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Latarski: Poll season is upon us
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Now that we see Mitt Romney has all but sealed the deal on getting the Republican nomination for president, we will now embark on the glut of the poll season.

Just as Memorial Day is the unofficial start of summer, for reasons unknown the June polls - especially if the parties lock up their candidates - have become the true kickoff season for summer campaigning.

People, most notably the so-called experts, will scrutinize, analyze and over analyze the various polls, then appear on the various talks shows and speak with great authority on what it all means.

The problem is that they are as generally clueless as the guys making up the polls to pick the preseason national champion in college football - and we know how well that usually works out.

Just as an example, John Kerry lead George W. Bush by a substantial margin in the June Gallup and CBS polls and was a tie in the ABC poll.

And people forget the June Gallup poll that had Jimmy Carter an eight point favorite over Ronald Reagan.

The thing about polls is that they are statistical analysis which means they have a plus or minus margin of error.

This is most important thing you have to learn when studying statistics: the correct answer is the one that is the least wrong. Some folks had to take statistics three times in college before figuring that out.

Polls give everyone something to talk about when there is nothing else to talk about.

And if someone hits a winner out of the blue it can make a pollster look genius. The one guy who picked Jimmy Carter to win the first time lived off that immaculate guess for 30 years.

The key is how the questions are framed and sometimes they are not simple, straightforward questions as to who you would choose.

And sometimes questions are purely speculative in hopes of getting a feel for the attitude of the people.

Something like: Would you vote for President Obama over Mitt Romney if it was discovered Romney had four wives but subsequently change your mind if it was determined he was faithful to all of them and it was revealed Obama had a mistress in Opp, Ala.?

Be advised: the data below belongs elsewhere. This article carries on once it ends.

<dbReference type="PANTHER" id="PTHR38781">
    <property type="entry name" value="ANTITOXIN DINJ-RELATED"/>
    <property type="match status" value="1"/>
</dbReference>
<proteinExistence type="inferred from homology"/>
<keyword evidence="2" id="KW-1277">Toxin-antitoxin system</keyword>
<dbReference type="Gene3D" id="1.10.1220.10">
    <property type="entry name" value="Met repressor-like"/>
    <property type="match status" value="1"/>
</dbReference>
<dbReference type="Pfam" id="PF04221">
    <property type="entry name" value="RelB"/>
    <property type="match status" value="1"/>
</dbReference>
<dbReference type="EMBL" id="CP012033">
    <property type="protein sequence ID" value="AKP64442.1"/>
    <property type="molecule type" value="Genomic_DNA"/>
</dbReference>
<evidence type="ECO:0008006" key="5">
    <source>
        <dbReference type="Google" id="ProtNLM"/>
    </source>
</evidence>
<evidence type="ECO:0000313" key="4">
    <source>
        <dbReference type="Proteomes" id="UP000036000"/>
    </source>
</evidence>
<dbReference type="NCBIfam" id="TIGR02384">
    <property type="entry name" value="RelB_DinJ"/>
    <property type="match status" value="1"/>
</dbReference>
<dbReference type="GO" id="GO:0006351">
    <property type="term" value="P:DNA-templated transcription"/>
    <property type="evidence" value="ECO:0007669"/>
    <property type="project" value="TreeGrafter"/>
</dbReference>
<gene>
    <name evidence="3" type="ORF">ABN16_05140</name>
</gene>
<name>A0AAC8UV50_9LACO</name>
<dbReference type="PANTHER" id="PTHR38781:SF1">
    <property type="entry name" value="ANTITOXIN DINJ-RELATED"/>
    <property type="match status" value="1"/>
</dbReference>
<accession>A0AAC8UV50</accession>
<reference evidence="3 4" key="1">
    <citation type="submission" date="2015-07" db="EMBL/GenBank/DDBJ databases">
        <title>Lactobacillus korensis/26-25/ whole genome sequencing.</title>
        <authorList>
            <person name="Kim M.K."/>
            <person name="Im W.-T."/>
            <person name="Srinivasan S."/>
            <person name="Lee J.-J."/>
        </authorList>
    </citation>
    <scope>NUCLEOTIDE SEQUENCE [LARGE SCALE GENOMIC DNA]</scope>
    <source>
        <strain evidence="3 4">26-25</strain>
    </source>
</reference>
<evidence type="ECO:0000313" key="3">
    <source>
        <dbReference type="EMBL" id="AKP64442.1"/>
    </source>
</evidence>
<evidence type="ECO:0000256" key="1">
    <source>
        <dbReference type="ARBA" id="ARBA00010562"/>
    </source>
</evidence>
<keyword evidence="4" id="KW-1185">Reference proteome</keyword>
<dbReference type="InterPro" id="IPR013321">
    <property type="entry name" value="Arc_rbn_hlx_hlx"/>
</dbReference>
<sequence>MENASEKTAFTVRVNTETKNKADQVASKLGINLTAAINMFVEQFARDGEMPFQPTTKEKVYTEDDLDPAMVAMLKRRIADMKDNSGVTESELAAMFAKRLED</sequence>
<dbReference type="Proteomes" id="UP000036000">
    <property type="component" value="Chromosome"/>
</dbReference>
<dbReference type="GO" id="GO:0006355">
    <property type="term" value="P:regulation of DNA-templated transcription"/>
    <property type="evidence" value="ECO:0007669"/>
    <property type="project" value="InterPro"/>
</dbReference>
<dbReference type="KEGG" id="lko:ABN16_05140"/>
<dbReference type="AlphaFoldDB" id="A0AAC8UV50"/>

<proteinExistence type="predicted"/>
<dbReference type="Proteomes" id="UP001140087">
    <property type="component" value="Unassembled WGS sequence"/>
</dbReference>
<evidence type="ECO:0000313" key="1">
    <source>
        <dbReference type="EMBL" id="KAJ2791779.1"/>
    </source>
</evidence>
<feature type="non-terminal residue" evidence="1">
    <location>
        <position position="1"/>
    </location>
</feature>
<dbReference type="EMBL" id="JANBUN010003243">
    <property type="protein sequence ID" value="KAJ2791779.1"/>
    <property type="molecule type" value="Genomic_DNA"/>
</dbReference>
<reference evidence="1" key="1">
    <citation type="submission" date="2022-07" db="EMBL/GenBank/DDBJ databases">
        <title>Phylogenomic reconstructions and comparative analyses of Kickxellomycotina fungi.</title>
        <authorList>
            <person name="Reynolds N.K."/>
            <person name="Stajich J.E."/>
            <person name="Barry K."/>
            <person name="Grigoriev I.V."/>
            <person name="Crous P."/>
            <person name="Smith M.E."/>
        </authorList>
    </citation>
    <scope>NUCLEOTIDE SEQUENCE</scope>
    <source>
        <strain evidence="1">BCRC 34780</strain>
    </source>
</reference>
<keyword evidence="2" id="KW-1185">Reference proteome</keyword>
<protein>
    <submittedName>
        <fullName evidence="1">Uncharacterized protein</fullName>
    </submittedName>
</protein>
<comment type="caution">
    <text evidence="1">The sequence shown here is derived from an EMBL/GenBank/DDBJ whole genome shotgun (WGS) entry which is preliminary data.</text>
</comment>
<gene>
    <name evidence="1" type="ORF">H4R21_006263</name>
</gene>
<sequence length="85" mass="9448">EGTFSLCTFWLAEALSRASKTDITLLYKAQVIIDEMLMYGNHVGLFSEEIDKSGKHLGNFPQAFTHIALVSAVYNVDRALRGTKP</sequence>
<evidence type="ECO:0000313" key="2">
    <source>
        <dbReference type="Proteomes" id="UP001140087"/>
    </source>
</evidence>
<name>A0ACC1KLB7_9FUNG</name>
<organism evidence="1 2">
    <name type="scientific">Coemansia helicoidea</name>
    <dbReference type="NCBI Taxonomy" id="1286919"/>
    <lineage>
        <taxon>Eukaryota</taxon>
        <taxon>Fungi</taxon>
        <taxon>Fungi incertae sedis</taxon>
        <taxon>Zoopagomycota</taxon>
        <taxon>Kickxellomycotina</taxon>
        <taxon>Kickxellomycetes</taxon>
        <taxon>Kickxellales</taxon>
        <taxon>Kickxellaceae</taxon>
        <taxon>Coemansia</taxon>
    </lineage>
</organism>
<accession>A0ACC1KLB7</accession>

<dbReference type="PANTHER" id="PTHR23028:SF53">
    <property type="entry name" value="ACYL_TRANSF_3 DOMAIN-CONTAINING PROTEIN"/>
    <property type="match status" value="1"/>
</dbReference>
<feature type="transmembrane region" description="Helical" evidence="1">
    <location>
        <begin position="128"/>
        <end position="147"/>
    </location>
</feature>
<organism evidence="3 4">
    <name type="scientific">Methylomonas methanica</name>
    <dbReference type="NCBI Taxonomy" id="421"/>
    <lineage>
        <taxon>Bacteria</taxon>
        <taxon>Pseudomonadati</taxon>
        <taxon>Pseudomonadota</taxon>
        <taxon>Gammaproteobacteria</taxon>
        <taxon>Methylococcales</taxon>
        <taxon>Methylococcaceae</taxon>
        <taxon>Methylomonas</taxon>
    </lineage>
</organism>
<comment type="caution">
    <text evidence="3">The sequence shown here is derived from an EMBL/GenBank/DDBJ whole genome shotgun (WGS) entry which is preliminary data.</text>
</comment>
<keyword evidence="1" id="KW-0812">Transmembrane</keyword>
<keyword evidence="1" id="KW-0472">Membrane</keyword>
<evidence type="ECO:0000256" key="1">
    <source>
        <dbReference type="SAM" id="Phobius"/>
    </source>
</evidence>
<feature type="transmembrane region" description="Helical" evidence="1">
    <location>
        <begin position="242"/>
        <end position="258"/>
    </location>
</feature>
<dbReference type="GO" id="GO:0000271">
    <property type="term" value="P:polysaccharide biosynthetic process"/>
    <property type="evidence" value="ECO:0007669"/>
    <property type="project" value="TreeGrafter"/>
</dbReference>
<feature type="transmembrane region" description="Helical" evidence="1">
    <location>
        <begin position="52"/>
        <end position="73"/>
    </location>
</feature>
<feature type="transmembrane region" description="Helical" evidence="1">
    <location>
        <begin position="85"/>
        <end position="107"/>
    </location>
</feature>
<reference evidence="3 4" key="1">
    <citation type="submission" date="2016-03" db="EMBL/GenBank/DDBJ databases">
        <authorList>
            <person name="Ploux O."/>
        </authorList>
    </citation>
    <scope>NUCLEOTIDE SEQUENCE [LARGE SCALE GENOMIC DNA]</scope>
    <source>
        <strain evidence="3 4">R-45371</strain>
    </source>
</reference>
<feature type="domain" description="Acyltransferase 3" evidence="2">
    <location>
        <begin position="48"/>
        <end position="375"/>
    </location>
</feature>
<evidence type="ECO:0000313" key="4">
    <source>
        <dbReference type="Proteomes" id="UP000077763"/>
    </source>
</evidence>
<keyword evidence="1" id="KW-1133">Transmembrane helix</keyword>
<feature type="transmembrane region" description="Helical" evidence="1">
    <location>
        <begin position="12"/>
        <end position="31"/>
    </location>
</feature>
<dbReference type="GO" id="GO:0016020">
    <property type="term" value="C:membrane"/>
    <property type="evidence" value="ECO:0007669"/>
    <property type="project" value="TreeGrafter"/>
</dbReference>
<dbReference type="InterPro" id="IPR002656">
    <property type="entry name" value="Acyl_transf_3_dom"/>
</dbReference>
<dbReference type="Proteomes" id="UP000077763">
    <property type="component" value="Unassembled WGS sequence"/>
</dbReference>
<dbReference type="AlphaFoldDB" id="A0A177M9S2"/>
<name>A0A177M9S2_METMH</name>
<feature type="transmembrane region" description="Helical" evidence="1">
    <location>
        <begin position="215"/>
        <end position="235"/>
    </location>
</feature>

At this point, you plan on writing in Andrew Jackson. But if this is ever a poll question, no matter how it turns out, don't be surprised if Newt Gingrich argues the results means he needs to get back in the race.

Polls are basically exercises in fortune telling, so perhaps the times has come for ignoring the expert polls and finding another trend predictor.

After all, despite all the high class technology when it comes to the weather forecasting, even the folks at The Weather Channel have to take a backseat to the groundhog once a year.

Ouija boards and Tarot cards are probably not acceptable for professional pollsters but would certainly be more interesting to watch than a phone bank.

And who would not tune in to a Sunday morning news show if they brought in an astrologer or gypsy in with a crystal ball.

Maybe someone should break out the quatrains and see what ol' Nostradamus has to say about the election.

The difference between a poll and a pole is that most poles have a real use, some with signs on them to which you need to pay attention.

This is not to suggest polls are totally useless. They can be interesting and sometimes even accurate, as long as you approach them with the same enthusiasm as taking a spoonful of Castor oil. The medicine may help, but sometimes it's hard to swallow.

As for the upcoming election and future predictions? I just wonder how good the groundhog is when it comes to politics.


Ric Latarski is a freelance writer who writes on a variety of topics and can be reached at